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Structure. 2018 Jan 2;26(1):130-136.e2. doi: 10.1016/j.str.2017.11.021. Epub 2017 Dec 21.

Structure of the G119S Mutant Acetylcholinesterase of the Malaria Vector Anopheles gambiae Reveals Basis of Insecticide Resistance.

Author information

1
New York Structural Biology Center, 89 Convent Avenue, New York, NY 10027, USA. Electronic address: jcheung@nysbc.org.
2
New York Structural Biology Center, 89 Convent Avenue, New York, NY 10027, USA.
3
Department of Chemistry, Virginia Tech, Blacksburg, VA 24061, USA.

Abstract

Malaria is a devastating disease in sub-Saharan Africa and is transmitted by the mosquito Anopheles gambiae. While indoor residual spraying of anticholinesterase insecticides has been useful in controlling the spread of malaria, widespread application of these compounds has led to the rise of an insecticide-resistant mosquito strain that harbors a G119S mutation in the nervous system target enzyme acetylcholinesterase. We demonstrate the atomic basis of insecticide resistance through structure determination of the G119S mutant acetylcholinesterase of An. gambiae in the ligand-free state and bound to a potent difluoromethyl ketone inhibitor. These structures reveal specific features within the active-site gorge distinct from human acetylcholinesterase, including an open channel at the base of the gorge, and provide a means for improving species selectivity in the rational design of improved insecticides for malaria vector control.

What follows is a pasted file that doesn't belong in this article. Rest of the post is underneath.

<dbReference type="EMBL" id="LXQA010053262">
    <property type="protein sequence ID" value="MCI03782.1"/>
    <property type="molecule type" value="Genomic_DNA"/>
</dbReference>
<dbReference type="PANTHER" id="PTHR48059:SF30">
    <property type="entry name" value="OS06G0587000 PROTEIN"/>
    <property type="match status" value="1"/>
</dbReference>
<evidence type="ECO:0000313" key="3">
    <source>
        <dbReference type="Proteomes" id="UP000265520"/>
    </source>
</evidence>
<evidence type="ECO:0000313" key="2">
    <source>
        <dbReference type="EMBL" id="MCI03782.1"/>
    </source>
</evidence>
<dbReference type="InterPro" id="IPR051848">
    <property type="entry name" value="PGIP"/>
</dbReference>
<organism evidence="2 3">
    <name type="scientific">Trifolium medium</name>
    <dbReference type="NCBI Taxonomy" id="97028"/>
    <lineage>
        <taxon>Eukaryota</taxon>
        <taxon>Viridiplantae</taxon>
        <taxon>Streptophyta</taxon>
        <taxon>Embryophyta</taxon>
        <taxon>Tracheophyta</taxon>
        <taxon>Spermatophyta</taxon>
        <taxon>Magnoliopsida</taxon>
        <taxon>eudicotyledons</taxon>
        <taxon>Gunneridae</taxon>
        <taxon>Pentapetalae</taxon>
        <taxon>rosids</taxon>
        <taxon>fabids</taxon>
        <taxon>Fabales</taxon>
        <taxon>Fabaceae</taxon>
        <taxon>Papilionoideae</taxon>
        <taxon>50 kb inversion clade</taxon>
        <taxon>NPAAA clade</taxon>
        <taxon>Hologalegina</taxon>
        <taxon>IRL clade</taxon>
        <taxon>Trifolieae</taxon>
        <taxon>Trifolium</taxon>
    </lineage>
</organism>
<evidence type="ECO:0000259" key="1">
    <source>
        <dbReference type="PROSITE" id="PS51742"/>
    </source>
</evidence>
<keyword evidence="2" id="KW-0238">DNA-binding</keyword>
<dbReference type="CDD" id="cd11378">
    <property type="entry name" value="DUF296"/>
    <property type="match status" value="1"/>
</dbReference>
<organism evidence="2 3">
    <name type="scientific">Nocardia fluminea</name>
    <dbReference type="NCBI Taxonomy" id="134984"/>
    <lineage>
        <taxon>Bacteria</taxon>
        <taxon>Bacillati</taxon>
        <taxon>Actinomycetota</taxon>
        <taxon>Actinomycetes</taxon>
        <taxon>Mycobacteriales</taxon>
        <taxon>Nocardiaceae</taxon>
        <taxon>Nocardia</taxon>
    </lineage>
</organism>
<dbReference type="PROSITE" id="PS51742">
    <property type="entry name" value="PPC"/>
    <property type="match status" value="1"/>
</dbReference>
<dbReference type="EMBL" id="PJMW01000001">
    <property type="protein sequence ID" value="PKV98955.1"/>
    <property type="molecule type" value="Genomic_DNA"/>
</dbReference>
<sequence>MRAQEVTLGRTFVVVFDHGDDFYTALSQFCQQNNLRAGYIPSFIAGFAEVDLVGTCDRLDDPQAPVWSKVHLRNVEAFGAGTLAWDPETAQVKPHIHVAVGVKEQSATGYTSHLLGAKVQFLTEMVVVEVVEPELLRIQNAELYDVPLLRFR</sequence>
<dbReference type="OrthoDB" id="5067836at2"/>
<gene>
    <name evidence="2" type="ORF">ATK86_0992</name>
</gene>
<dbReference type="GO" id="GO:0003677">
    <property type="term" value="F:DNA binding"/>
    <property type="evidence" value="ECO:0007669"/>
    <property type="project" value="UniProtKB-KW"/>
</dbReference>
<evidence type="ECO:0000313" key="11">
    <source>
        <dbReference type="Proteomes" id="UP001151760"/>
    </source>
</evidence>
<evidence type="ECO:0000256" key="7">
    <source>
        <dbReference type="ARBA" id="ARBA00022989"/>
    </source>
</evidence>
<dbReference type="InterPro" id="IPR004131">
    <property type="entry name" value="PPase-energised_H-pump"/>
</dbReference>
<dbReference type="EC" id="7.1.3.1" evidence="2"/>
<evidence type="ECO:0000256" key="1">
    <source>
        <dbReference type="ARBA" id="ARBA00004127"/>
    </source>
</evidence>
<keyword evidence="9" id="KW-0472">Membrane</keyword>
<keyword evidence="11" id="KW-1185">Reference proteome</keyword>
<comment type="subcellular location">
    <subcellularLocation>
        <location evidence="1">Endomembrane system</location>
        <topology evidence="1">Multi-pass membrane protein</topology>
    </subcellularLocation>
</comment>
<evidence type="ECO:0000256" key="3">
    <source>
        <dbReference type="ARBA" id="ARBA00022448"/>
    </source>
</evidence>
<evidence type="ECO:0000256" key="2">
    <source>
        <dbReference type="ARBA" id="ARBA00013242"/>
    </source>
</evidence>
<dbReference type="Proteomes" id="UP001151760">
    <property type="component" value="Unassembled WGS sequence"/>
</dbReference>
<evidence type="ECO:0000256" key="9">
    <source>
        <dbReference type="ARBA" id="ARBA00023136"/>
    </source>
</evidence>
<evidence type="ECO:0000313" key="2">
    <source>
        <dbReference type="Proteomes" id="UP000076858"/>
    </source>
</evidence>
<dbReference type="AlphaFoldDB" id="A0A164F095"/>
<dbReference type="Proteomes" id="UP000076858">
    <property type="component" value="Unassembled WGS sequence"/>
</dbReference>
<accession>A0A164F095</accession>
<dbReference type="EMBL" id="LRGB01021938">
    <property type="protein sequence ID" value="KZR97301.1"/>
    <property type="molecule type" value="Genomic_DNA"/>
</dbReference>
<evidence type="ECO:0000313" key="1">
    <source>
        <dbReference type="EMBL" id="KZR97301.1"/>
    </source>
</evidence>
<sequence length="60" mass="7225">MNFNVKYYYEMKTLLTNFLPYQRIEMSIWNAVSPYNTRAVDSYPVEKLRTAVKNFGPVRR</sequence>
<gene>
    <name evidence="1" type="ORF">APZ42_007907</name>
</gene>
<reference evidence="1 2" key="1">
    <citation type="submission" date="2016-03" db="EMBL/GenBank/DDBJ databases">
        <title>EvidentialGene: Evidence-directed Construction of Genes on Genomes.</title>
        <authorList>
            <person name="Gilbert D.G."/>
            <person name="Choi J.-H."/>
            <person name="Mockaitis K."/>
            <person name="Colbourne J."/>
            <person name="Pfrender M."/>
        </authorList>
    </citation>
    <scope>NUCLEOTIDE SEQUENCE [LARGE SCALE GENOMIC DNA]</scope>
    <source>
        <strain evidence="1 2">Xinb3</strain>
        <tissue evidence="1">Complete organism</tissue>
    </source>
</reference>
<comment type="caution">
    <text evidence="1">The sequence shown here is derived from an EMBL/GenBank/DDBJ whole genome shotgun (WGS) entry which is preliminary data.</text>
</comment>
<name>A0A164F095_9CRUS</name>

KEYWORDS:

acetylcholinesterase; channel; difluoromethyl ketone; insecticide; malaria; resistance; selectivity

PMID:
29276037
PMCID:
PMC5752620
[Available on 2019-01-02]
DOI:
10.1016/j.str.2017.11.021
[Indexed for MEDLINE]

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